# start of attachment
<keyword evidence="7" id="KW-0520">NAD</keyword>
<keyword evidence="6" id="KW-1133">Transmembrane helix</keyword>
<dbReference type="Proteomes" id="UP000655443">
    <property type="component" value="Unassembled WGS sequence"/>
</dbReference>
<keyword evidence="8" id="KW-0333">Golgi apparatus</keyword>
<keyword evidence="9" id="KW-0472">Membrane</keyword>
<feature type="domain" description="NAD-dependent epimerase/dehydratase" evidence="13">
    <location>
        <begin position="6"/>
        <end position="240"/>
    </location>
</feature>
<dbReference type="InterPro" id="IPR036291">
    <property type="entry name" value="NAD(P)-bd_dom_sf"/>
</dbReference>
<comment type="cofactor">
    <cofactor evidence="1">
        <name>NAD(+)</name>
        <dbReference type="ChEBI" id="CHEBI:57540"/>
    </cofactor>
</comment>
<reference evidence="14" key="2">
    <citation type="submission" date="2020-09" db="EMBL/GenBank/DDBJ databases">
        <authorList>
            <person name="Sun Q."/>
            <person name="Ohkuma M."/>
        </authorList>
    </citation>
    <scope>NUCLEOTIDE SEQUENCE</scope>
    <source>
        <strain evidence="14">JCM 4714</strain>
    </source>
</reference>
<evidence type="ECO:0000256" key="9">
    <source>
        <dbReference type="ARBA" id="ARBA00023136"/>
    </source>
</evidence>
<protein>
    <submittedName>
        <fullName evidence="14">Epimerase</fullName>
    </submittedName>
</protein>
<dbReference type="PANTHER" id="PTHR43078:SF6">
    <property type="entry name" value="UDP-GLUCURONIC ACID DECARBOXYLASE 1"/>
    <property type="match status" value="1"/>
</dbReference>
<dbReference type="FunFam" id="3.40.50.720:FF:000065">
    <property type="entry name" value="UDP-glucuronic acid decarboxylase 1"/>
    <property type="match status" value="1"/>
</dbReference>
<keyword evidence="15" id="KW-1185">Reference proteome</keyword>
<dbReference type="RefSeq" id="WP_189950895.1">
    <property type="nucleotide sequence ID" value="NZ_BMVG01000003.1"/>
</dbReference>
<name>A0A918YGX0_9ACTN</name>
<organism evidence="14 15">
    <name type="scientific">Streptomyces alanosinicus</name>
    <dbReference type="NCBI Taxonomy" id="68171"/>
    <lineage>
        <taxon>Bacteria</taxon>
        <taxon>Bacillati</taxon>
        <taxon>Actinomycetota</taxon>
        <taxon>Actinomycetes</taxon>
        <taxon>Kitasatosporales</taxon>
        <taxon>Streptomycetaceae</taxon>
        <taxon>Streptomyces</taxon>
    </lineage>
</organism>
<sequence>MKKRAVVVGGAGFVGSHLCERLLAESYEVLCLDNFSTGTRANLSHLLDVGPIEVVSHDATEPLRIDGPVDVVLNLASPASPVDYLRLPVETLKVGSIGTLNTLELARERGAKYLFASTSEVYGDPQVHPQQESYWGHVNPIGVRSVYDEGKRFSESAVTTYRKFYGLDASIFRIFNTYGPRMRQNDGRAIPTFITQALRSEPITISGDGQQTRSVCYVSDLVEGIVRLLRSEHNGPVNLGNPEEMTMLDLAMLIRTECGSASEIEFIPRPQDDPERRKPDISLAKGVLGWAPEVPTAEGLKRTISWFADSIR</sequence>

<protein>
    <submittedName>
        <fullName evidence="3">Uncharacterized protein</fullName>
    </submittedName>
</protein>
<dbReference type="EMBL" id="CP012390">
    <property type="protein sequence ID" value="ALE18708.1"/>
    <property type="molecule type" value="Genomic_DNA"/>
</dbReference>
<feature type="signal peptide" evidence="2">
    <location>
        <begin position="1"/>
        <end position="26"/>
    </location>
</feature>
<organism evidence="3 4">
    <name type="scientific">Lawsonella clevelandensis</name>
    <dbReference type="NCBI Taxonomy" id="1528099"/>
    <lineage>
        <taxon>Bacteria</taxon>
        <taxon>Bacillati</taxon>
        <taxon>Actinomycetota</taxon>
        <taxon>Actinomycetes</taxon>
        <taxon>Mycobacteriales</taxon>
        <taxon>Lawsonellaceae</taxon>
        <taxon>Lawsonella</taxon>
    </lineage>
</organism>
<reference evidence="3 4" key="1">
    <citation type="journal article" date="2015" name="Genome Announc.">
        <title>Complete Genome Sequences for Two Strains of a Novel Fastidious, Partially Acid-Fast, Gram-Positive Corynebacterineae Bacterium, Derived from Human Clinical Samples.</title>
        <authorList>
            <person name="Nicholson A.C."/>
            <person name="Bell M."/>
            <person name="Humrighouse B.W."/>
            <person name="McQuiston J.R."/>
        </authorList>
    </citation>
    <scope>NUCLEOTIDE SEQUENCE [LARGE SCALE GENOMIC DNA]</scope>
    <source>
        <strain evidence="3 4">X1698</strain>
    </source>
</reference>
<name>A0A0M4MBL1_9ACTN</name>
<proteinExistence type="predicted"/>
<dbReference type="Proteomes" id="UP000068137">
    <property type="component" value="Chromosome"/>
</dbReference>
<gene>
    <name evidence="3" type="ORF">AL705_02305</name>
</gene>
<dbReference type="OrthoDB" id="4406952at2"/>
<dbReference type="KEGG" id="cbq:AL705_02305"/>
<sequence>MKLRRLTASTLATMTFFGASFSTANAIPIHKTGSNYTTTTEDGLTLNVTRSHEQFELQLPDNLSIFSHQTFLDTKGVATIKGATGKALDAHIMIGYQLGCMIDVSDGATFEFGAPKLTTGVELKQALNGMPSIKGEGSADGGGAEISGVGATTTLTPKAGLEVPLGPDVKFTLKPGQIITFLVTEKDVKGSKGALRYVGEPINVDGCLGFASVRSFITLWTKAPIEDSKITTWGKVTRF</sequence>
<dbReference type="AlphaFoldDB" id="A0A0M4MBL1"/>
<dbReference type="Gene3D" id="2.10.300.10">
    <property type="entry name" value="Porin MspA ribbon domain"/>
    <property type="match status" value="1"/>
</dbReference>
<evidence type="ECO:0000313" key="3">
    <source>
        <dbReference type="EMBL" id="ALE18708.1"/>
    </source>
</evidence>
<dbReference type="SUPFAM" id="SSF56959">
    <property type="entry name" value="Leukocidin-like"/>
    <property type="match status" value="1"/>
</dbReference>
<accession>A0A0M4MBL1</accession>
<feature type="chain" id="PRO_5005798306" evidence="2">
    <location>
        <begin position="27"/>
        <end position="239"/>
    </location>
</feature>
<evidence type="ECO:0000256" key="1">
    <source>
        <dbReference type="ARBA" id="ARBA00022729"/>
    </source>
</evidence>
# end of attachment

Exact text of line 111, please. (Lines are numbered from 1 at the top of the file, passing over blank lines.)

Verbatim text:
    <source>